cooked blue mussels
Blue Mussels Steamed in the Shell


Mussels are popular shellfish that are easy to prepare and serve. Mussels are used in many traditional dishes such as paella, moules marinieres, neopolitan mussels, Cioppino, and others.

Where Do Mussels Come From?

Mussels are found along cool ocean coastlines around the world, often in vast colonies. Mussels attach themselves to rocks, pilings, and other hard surfaces with tough, thread-like filaments known as byssuses.

Blue Mussels

The blue or common mussel is found along the coastlines of North America, Europe, and other areas. In many locations, wild blue mussels can be harvested by hand and taken home for dinner.

Farm raised blue mussels are available in many areas, either live in the shell, frozen in the shell, or meat only products.

Blue mussels can be steamed and eaten by themselves or used in a variety of dishes. Blue mussels can also be served raw in the same way as oysters.

Mediterranean mussels

The Mediterranean mussel is similar to the blue mussel but slightly smaller and wider. In North America and Europe, this species often replaces the blue mussel along its southern range.

Bay Mussels

The bay or foolish mussel is nearly identical to the blue mussel and can be used as such in recipes. Bay mussels are found from California to Alaska.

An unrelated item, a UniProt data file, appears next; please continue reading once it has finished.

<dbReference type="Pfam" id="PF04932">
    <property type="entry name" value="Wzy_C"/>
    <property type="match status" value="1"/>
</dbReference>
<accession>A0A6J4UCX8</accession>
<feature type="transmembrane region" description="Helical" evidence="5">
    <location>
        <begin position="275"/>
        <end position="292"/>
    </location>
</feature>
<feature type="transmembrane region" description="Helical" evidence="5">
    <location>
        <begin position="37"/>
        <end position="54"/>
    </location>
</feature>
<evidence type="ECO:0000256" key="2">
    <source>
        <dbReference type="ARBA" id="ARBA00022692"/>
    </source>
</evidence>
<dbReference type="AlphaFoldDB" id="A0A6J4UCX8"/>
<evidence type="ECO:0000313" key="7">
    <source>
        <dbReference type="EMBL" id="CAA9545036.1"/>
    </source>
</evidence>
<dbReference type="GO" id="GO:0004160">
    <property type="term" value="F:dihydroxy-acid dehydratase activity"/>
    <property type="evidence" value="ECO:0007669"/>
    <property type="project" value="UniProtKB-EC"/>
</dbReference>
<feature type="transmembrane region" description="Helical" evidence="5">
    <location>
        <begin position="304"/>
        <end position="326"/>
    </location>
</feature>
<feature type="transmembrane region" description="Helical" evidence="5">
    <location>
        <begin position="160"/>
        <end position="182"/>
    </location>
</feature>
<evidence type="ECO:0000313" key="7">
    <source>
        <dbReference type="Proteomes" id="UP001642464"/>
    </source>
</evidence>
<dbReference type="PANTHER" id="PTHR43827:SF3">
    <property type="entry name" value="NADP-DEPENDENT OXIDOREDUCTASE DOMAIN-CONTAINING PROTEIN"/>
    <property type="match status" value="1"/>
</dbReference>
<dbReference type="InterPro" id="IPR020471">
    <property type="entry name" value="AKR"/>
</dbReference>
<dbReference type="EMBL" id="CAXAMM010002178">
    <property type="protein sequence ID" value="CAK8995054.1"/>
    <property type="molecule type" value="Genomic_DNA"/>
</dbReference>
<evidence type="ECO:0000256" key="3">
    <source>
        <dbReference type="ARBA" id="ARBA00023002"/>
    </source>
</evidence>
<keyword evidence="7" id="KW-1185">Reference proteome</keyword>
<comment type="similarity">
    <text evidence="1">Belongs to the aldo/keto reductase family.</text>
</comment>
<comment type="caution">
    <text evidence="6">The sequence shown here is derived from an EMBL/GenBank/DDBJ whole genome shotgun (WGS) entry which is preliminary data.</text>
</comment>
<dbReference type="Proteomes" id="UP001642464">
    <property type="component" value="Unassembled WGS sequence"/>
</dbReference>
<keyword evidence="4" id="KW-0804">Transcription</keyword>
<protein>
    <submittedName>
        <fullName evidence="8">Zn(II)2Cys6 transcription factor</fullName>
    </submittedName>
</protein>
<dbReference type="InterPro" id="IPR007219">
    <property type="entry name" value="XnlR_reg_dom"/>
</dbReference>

California Mussels

The California mussel is found along rocky shorelines from northern Mexico to the Aleutian Islands of Alaska. This large edible mussel can grow to over six inches.

Green Lipped Mussels

The green-lipped mussel is a shellfish from the coast of New Zealand. Green lipped mussels are said to contain a number of vitamins, minerals, and trace elements. Green lipped mussels are also high in protein. Farm raised green-lipped mussels are widely available in several forms.

How to Prepare and Cook Mussels

Mussels should be cleaned and rinsed before cooking. Discard any mussels are open or broken or that do not move or close when tapped.

Wild caught mussels can be scrubbed with a brush to remove any barnacles, sand or grit and their beard must also be removed. This can be done by pulling the filaments off, trimming with shears or by cutting with a sharp knife.

Wild mussels can be rinsed but not allowed to sit in water, as freshwater will kill them. Farmed mussels usually just need a quick rinse under cold running water.

Related Information

Fish, Shellfish, and other Seafood

Preparation and Cooking

Seafood Recipes